JEDDAH/DUBAI – Stocks markets in the GCC countries ended in positive note Wednesday, except Bahrain’s.
In Saudi Arabia, the index ticked up 0.08 percent to 7,178 points as investors hesitated to increase risk ahead of the weekend due to uncertainty on the global front.
“We’re still being driven by sentiment from Europe and the US and unless we see something positive coming out of there, it’s getting difficult to see a rally in the short-term,” said Muhammad Faisal Potrik, research analyst at Riyad Capital.
“Even with earnings season almost starting, we haven’t seen a major push in the market - the drag could be from the global news flow.”
European shares eased Wednesday as investors awaited this week’s policy decisions by the Bank of Japan and European Central Bank followed by US employment data.
In Dubai, bargain hunters helped lift the market after a recent correction. Small-caps dominated trade with mortgage lender Tamweel surging 9.1 percent and insurance companies also rising.
Trading and momentum has slowed in recent sessions as investors await first-quarter earnings to justify increasing risk after an early-year surge. UAE companies are expected to post results in late April.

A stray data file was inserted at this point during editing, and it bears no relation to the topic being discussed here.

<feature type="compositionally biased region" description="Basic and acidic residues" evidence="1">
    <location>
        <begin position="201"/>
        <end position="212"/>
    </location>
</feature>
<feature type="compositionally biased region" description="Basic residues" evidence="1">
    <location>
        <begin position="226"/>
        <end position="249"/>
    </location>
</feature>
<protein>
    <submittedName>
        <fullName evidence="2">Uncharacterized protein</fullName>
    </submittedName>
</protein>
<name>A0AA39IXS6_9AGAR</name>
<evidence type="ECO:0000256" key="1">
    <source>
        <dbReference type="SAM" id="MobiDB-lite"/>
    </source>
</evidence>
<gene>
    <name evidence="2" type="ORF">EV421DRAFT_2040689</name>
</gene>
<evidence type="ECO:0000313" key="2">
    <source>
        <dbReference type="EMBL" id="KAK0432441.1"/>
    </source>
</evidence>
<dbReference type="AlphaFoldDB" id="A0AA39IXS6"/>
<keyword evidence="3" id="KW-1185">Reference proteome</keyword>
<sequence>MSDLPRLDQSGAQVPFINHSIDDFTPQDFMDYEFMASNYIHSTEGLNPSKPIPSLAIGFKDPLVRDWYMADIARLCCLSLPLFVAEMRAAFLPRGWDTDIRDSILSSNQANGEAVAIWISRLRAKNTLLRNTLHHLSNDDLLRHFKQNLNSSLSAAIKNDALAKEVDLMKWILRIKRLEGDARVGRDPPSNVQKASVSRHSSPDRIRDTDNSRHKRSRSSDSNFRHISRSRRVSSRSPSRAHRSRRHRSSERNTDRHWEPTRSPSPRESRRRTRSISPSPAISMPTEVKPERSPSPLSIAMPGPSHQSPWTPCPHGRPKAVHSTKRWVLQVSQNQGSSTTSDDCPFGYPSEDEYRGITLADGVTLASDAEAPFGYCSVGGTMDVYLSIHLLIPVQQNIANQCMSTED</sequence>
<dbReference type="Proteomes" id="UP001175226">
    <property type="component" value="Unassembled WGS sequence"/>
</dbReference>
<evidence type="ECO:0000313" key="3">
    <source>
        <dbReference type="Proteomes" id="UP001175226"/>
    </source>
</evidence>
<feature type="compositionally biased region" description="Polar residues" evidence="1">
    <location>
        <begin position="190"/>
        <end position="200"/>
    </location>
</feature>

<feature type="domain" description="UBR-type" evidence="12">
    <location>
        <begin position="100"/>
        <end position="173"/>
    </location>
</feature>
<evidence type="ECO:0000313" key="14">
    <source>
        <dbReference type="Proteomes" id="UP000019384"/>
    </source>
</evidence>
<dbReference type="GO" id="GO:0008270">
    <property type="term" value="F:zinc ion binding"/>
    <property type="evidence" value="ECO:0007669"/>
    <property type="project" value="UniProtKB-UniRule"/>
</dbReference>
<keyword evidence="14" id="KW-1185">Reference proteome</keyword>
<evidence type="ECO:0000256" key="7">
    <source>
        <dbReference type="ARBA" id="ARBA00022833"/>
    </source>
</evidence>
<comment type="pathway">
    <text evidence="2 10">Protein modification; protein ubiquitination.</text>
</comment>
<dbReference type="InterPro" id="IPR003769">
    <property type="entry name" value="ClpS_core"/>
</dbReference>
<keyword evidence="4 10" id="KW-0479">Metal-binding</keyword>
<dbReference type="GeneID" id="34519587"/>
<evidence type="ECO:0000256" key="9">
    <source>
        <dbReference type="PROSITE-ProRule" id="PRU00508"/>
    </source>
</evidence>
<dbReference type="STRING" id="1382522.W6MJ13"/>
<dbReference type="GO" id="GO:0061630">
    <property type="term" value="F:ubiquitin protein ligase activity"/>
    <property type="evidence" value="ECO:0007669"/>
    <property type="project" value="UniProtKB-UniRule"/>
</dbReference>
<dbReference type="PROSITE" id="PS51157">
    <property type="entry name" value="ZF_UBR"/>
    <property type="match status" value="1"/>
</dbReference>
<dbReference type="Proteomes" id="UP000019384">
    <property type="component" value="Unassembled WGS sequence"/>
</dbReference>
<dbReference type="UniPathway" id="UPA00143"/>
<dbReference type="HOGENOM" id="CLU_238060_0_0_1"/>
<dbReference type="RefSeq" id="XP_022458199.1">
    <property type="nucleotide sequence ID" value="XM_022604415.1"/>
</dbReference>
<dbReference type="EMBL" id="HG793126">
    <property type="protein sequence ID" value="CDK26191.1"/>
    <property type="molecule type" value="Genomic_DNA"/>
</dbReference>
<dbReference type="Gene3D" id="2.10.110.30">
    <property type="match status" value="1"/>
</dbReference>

The emirate’s index climbed 0.6 percent, extending 2013 gains to 14.6 percent and up for a second day since Monday’s two-month low.
Abu Dhabi’s index gained 0.5 percent, but remains in a tight trading range since the last four weeks.
In Qatar, the bourse added 0.2 percent, extending gains since Monday’s near four-week low. Investors bought bluechips ahead of first-quarter earnings.
Qatar National Bank and Industries Qatar advanced 1.2 and 0.9 percent respectively. Masraf Al Rayan climbs 1 percent.
“Foreign institutional investors are building positions in these stocks for Q1,” said a Doha-based trader who asked not to be identified. “Local investors are speculating on smaller-cap stocks for quick gains.”
Bahrain index however slipped 0.2 percent to 1,090 points.
Moreover, Cairo’s bourse fell to a new 2013 low Wednesday as foreign investors sold stocks on fears that Egypt’s currency would be further devalued.
The Egyptian pound has fallen sharply against the dollar on the black market in the last few days, due to dwindling supply of the US currency. A further decline is expected unless more hard currency enters the market.
The value of the dollar is 17 percent higher Wednesday than the official rate, said Mohamed Radwan, director of international sales at Pharos Securities.
“The dollar has shot up dramatically on the black market - that’s why people are selling on devaluation worries - they want to get out before FX losses get higher,” said Radwan.
Cairo’s benchmark dropped 2.2 percent to 4,926 points, its lowest level since Dec. 6.
The index broke the 5,000 psychologically critical level, also sparking selling by investors that follow technical indicators. Large-caps tumble with Commercial International Bank losing 4.3 percent. Orascom Construction Industries fell 2.6 percent and Orascom Telecom shed 2 percent. — SG/Reuters